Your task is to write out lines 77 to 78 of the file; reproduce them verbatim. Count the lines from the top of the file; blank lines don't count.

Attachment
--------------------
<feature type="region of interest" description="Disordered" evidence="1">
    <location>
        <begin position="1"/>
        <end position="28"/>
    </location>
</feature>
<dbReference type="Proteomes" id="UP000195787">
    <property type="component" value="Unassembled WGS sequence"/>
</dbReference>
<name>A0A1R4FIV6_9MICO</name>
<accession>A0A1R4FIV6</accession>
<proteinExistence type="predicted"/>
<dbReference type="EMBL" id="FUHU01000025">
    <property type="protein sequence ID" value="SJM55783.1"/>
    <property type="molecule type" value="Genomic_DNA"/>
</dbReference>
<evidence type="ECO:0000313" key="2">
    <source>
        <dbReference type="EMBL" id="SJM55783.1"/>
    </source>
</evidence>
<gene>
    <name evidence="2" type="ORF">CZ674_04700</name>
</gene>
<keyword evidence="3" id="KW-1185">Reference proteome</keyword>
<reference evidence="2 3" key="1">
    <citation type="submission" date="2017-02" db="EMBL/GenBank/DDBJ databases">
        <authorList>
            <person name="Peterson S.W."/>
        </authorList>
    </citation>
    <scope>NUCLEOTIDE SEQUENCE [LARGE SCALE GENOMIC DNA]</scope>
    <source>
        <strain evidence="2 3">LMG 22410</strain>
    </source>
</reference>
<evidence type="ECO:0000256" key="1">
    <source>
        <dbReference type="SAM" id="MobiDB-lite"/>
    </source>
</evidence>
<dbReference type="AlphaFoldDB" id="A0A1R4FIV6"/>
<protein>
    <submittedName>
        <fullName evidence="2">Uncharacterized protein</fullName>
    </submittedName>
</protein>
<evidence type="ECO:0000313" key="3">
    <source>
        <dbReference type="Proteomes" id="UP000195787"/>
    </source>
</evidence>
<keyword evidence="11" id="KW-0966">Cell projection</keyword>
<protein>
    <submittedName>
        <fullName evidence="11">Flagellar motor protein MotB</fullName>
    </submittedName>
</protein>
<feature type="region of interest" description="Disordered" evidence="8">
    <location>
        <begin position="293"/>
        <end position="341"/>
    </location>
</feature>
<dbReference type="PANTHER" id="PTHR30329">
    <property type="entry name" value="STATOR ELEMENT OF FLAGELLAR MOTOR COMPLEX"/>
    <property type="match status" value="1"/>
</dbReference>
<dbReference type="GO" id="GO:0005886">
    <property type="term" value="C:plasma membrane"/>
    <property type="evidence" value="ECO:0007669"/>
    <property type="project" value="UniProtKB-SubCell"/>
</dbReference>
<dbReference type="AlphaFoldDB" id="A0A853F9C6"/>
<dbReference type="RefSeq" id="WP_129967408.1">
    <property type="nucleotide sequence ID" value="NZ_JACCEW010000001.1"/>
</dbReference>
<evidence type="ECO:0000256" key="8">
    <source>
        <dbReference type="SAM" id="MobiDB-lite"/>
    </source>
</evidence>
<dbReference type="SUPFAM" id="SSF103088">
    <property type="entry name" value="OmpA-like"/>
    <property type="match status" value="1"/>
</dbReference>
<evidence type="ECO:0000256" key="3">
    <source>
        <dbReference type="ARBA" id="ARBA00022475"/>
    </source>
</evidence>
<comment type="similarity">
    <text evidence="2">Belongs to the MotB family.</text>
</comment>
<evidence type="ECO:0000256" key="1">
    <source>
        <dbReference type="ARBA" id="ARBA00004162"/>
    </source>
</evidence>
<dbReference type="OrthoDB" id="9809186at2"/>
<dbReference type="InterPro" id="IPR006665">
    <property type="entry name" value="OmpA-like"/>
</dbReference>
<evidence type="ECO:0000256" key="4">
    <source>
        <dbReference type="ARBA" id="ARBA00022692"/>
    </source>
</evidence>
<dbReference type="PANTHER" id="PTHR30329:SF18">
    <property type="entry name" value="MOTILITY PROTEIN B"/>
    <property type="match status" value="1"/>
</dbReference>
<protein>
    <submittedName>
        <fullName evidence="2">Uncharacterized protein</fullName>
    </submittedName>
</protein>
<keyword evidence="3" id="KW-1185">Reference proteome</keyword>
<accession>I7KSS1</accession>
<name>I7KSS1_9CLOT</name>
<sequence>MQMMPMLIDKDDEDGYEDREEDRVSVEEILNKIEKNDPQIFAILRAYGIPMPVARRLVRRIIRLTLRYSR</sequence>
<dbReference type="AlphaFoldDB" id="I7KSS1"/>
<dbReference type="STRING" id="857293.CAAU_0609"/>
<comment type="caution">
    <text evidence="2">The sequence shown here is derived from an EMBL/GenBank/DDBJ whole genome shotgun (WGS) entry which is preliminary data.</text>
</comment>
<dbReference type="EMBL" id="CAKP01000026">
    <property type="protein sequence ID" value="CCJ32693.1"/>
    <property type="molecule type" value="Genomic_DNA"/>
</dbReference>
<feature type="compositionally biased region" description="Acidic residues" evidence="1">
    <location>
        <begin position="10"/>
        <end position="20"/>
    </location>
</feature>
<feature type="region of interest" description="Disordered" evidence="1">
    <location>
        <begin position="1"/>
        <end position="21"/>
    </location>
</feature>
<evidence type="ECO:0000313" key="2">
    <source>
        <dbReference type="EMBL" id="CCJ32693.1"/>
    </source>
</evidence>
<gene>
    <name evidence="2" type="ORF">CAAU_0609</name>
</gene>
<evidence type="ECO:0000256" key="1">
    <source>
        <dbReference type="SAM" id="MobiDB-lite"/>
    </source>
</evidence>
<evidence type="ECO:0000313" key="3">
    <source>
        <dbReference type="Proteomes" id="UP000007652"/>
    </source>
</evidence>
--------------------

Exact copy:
</dbReference>
<evidence type="ECO:0000256" key="8">